“I’m so bored. I hate my life.” - Britney Spears

Das Langweilige ist interessant geworden, weil das Interessante angefangen hat langweilig zu werden. – Thomas Mann

"Never for money/always for love" - The Talking Heads

Tuesday, February 01, 2005


Mais depuis qu’on entrevoit la nature, que les anciens ne voyaient point du tout; depuis qu’on s’est aperçu que tout est organisé, que tout a son germe; depuis qu’on a bien su qu’un champignon est l’ouvrage d’une sagesse infinie aussi bien que tous les mondes; alors ceux qui pensent ont adoré, là où leurs devanciers avaient blasphémé. Les physiciens sont devenus les hérauts de la Providence: un catéchiste annonce Dieu à des enfants, et un Newton le démontre aux sages. – Voltaire

“Since we have examined nature, which the ancients didn’t see at all; since we have perceived that everything is organized, that everything has its seed; since we have discovered that the mushroom is as much the work of an infinite intelligence as worlds are; since then those who think have adored, there where their predecessors blasphemed. The physicians have become the messengers of providence; while it is the catechist who tells children about God, it is a Newton who demonstrates him to the wise.”

Two stories in the NYT today demonstrate both the civilized delights of the wise who, as Voltaire says, see that Nature to which the ancients were blind, and the return to barbarism so characteristic of Bush America.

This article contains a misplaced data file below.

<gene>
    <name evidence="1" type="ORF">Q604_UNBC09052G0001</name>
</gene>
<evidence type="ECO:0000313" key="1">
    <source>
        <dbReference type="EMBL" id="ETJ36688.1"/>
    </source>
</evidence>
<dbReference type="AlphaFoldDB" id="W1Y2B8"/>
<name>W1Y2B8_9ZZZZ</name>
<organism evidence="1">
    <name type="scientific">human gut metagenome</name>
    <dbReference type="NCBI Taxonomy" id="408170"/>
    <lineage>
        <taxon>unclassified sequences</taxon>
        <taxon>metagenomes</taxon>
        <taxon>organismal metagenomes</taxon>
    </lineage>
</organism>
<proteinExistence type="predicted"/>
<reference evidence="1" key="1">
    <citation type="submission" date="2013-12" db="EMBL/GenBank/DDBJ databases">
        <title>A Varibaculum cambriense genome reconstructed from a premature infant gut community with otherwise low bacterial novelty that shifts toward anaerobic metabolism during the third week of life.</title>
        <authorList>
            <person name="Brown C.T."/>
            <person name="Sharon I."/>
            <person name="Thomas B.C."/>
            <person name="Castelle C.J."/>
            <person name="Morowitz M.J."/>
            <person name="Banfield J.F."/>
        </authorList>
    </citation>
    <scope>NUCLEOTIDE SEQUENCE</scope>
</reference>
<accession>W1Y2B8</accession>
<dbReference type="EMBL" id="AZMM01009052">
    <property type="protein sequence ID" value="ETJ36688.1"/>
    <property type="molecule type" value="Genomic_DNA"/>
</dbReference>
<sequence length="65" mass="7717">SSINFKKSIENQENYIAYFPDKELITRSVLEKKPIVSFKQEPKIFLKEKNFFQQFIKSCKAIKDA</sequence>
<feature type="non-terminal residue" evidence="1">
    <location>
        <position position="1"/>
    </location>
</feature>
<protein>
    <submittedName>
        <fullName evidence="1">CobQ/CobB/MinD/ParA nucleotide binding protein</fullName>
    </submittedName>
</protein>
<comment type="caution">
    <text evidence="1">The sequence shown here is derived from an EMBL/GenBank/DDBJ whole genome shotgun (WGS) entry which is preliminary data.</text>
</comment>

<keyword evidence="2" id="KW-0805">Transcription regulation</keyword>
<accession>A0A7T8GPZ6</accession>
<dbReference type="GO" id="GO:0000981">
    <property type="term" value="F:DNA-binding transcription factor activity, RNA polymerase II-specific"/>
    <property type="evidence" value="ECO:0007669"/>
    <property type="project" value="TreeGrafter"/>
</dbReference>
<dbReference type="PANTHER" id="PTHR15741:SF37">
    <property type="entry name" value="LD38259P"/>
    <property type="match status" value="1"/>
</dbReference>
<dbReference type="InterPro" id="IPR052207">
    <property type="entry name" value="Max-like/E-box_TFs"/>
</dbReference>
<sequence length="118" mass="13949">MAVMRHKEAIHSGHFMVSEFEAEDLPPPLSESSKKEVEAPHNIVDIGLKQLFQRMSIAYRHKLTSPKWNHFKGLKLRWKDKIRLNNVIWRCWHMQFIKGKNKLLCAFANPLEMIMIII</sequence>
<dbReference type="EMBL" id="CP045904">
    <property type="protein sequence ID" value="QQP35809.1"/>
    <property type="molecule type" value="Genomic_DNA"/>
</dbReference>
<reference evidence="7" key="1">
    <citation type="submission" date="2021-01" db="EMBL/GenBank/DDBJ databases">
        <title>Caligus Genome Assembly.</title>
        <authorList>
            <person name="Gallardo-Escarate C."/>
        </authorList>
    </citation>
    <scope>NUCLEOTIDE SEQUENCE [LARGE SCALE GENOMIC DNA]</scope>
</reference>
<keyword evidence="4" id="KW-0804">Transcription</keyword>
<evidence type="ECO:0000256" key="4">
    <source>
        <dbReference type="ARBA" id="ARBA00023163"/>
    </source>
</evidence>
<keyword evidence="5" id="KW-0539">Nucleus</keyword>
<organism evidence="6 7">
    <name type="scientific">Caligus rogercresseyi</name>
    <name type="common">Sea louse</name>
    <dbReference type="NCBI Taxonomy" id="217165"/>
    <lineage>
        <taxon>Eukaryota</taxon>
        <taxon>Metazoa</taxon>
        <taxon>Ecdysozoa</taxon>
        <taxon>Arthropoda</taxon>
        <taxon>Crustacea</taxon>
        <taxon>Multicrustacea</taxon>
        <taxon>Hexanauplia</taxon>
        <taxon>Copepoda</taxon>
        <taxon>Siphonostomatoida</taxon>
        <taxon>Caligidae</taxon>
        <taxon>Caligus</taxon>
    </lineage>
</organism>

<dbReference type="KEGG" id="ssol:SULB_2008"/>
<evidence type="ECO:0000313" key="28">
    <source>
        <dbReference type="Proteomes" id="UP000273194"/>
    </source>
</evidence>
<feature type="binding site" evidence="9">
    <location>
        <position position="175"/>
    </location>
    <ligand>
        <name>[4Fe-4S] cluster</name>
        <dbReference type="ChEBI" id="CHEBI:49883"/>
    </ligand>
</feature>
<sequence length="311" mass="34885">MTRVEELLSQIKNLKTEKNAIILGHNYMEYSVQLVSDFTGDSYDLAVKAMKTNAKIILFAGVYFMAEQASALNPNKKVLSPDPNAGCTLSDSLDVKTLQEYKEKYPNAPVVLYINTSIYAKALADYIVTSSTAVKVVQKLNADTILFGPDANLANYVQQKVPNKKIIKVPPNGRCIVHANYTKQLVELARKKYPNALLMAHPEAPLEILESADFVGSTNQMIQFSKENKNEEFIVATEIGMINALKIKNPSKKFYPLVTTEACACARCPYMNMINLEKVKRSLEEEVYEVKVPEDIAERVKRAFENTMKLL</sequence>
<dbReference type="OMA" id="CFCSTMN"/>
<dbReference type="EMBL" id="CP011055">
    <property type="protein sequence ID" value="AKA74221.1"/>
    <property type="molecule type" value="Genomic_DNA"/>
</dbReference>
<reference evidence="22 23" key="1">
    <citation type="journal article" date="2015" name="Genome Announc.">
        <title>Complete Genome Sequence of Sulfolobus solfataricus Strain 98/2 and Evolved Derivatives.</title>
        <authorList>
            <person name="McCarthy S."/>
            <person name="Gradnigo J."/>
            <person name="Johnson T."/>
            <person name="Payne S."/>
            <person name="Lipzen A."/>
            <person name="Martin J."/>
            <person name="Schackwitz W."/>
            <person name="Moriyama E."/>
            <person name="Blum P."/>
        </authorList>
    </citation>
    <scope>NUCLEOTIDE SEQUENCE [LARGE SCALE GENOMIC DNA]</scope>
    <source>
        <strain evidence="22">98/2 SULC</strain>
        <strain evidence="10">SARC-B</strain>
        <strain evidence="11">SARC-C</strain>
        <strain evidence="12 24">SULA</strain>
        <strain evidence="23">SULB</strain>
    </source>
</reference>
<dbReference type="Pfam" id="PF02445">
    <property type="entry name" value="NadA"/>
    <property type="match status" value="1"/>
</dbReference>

The delightful story is about birds. As a part time birder, I’ve always found the very fact that there are these creatures flying around, uttering their incomprehensible notes on parking lot mornings while humans flow unheeding around them, to be fascinating. I have a friend who finds birds frankly sinister, and can’t understand the fascinations of bird watching. There are birds that I intensely dislike – in particular, I have a small horror of the boat-tail grackle (Cassidix mexicanus) which fills the trees on the U.T. campus and leaves a lovely swampy smell around those areas where they are encamped, the rich miasma arising from their copious collective excreta. It is a pushy bird, and its harsh call does emphatically not recall the notes of the skylark:

“That from heaven or near it/
Pourest thy full heart/
In profuse strains of unpremeditated art.”

Researchers are putting in question just the assumption that that art is unpremeditated.

“The clash of simple brain and complex behavior has led some neuroscientists to create a new map of the avian brain.

Today, in the journal Nature Neuroscience Reviews, an international group of avian experts is issuing what amounts to a manifesto. Nearly everything written in anatomy textbooks about the brains of birds is wrong, they say. The avian brain is as complex, flexible and inventive as any mammalian brain, they argue, and it is time to adopt a more accurate nomenclature that reflects a new understanding of the anatomies of bird and mammal brains.